If you have a regular income, a weekly or monthly paycheck which you can continue to receive, consider to create a personal budget plan. It can be as sophisticated as an online or offline budget program, or as simple as a notebook to track income and expenses. This notebook can also be a spreadsheet in the program of your choice, which can simplify things if paper is not your "thing."
I would hesitate to recommend a specific program for your budget, as there are many variations, but the notebook concept is very easy to implement. I have been using this method in one form or another since the mid-70s and it's quite effective.
Create a list of your expected expenses. If you pay utilities, split them out by type (electricity, water, heating fuel, etc) or cluster them in one block if you wish. If you purchase groceries for home-cooking, create a category for this. If you have a motor vehicle, another category for fuel consumed and possibly another for scheduled maintenance.
Examine past statements for checking and credit cards to ensure that you collect as many categories as possible. Once you have these categories, assign a chronological period to each one. For example, you likely pay electrical utilities on a monthly basis. This entry could be 12 for 12 times a year, or 1/12 for the reciprocal calculations.
If you are paid on a weekly basis, your calculations would be different from bi-weekly or monthly income receipts.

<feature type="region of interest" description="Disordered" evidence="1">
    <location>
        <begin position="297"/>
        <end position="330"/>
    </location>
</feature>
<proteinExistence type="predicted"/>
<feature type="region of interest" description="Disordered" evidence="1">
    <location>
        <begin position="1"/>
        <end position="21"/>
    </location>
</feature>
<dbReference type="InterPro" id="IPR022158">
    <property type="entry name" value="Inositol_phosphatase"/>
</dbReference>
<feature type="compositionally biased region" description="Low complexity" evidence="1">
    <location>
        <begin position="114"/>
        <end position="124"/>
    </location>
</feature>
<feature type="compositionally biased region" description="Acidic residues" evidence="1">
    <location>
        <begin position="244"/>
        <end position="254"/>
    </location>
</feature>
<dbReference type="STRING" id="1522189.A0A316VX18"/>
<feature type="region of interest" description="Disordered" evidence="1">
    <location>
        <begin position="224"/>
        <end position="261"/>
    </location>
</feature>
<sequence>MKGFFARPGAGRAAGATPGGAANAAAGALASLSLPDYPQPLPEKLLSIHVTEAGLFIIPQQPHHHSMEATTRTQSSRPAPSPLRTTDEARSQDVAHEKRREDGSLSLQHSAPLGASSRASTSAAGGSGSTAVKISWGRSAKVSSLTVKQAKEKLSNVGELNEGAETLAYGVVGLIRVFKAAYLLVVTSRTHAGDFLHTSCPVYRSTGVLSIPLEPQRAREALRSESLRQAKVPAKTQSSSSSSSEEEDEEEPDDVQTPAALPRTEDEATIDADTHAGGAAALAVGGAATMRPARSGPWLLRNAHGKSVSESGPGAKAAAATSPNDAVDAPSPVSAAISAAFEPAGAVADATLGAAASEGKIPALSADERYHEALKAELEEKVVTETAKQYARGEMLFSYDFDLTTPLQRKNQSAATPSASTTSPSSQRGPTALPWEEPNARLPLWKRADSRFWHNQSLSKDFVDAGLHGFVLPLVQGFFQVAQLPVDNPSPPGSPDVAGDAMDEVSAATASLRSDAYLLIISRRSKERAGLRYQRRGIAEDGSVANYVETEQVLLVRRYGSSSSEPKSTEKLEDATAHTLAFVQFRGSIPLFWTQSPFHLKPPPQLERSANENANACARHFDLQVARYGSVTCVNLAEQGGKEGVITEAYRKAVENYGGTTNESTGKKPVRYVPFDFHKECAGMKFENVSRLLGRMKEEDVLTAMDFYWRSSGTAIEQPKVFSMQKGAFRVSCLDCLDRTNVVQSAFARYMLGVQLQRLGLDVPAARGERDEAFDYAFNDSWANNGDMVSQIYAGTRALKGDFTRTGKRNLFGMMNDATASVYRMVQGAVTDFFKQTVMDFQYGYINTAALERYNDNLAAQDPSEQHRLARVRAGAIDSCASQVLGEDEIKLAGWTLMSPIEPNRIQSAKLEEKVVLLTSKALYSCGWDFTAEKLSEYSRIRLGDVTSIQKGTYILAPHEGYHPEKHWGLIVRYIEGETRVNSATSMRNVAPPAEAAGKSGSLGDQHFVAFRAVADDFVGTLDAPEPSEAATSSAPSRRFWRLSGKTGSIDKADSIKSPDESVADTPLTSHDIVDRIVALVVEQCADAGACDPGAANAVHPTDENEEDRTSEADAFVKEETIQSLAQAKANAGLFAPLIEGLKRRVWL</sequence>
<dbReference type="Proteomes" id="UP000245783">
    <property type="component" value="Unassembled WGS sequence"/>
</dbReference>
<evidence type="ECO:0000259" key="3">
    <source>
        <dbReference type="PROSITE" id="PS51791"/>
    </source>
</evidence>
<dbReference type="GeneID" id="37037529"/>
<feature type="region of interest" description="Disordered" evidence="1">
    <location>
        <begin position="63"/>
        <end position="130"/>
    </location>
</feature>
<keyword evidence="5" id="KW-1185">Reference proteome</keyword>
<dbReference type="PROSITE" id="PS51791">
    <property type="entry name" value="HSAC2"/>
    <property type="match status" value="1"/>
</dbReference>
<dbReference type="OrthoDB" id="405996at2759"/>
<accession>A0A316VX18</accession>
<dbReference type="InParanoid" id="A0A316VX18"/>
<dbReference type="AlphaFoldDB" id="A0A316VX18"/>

The objective of this exercise is to determine how your expected income matches your expected expenses. As a reference, I would assign US$250 per month for electricity. This is $3000 per year. For a weekly income, you would want to assign (in the notebook/spreadsheet) about $60 per week. The math generated is $57.69, but by rounding up, you have an additional buffer to your budget. For a monthly income, the math is slightly different, but the results are the same. That one is certainly easier, as your assignment becomes $250 per paycheck.
For every category, perform the appropriate math and time reference. Sum them up for the pay period. If your have a higher expense than you have income, you are in trouble from the start.
Based on your description, you aren't that deep in trouble, but the above math will give you a good idea of your standing. In my younger years, I was able to determine that my weekly income balanced on my expected expenses provided me with more than fifty dollars per week spending money. I had a line-item for "spending money" and it was wonderful to see it climb each week that I restrained my spending.
At the time, I did not have a savings program line item, nor did I allot for vehicle service such as oil changes and valve adjustments (way-old air-cooled VW!) and had to shell out some of my spending money for a replacement engine.
By estimating your expenses high, you will have buffers for each category that will appear each time you pay one. For example, the $250 for electricity would have a deduction for a $210 payment, leaving a $40 surplus. Ideally, you keep the surplus in that category, but it also serves as an emergency resource should it be necessary to replace an engine.
On paper or in a spreadsheet, you keep a new page for each pay period, transferring the previous period's balances and reference figures, allowing you to know at a glance your financial status. As a young adult, my piece of paper fit in my wallet and was re-written on a weekly basis. No computers back then!
Regarding the interpersonal aspect of not "splashing money about," consider to inform anyone who asks that you have established a budget program and are unable to be quite as lavish as before.